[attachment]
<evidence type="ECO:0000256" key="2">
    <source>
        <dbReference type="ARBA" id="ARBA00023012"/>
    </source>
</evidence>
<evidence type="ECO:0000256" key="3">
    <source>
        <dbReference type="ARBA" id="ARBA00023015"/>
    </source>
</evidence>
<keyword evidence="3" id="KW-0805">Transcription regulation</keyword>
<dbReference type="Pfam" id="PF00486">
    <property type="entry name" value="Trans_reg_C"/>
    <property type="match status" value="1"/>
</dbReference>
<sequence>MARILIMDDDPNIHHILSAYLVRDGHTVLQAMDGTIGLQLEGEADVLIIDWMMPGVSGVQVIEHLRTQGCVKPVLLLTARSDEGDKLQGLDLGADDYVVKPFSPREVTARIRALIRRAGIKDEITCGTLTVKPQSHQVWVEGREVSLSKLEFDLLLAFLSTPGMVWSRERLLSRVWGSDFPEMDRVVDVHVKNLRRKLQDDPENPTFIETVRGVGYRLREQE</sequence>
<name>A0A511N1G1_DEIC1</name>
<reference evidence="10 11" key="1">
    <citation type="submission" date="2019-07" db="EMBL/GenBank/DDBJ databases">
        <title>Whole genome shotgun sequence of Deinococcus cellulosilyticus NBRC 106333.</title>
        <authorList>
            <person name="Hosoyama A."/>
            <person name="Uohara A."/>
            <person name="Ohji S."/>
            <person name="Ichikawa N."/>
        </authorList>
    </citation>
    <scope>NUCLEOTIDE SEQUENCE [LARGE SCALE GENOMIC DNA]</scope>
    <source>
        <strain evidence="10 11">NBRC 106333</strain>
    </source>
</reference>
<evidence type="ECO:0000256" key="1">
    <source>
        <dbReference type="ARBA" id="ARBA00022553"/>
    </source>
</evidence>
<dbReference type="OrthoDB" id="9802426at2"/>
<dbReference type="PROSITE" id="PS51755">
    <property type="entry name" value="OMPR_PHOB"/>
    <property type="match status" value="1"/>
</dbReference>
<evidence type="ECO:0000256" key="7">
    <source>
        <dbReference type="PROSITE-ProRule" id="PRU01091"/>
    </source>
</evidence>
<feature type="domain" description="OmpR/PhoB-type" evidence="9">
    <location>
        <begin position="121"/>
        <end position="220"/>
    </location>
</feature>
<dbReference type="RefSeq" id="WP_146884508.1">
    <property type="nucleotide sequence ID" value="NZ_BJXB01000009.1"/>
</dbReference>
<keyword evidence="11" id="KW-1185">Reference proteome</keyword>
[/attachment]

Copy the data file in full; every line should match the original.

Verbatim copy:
<evidence type="ECO:0000256" key="2">
    <source>
        <dbReference type="ARBA" id="ARBA00023012"/>
    </source>
</evidence>
<evidence type="ECO:0000256" key="3">
    <source>
        <dbReference type="ARBA" id="ARBA00023015"/>
    </source>
</evidence>
<keyword evidence="3" id="KW-0805">Transcription regulation</keyword>
<dbReference type="Pfam" id="PF00486">
    <property type="entry name" value="Trans_reg_C"/>
    <property type="match status" value="1"/>
</dbReference>
<sequence>MARILIMDDDPNIHHILSAYLVRDGHTVLQAMDGTIGLQLEGEADVLIIDWMMPGVSGVQVIEHLRTQGCVKPVLLLTARSDEGDKLQGLDLGADDYVVKPFSPREVTARIRALIRRAGIKDEITCGTLTVKPQSHQVWVEGREVSLSKLEFDLLLAFLSTPGMVWSRERLLSRVWGSDFPEMDRVVDVHVKNLRRKLQDDPENPTFIETVRGVGYRLREQE</sequence>
<name>A0A511N1G1_DEIC1</name>
<reference evidence="10 11" key="1">
    <citation type="submission" date="2019-07" db="EMBL/GenBank/DDBJ databases">
        <title>Whole genome shotgun sequence of Deinococcus cellulosilyticus NBRC 106333.</title>
        <authorList>
            <person name="Hosoyama A."/>
            <person name="Uohara A."/>
            <person name="Ohji S."/>
            <person name="Ichikawa N."/>
        </authorList>
    </citation>
    <scope>NUCLEOTIDE SEQUENCE [LARGE SCALE GENOMIC DNA]</scope>
    <source>
        <strain evidence="10 11">NBRC 106333</strain>
    </source>
</reference>
<evidence type="ECO:0000256" key="1">
    <source>
        <dbReference type="ARBA" id="ARBA00022553"/>
    </source>
</evidence>
<dbReference type="OrthoDB" id="9802426at2"/>
<dbReference type="PROSITE" id="PS51755">
    <property type="entry name" value="OMPR_PHOB"/>
    <property type="match status" value="1"/>
</dbReference>
<evidence type="ECO:0000256" key="7">
    <source>
        <dbReference type="PROSITE-ProRule" id="PRU01091"/>
    </source>
</evidence>
<feature type="domain" description="OmpR/PhoB-type" evidence="9">
    <location>
        <begin position="121"/>
        <end position="220"/>
    </location>
</feature>
<dbReference type="RefSeq" id="WP_146884508.1">
    <property type="nucleotide sequence ID" value="NZ_BJXB01000009.1"/>
</dbReference>
<keyword evidence="11" id="KW-1185">Reference proteome</keyword>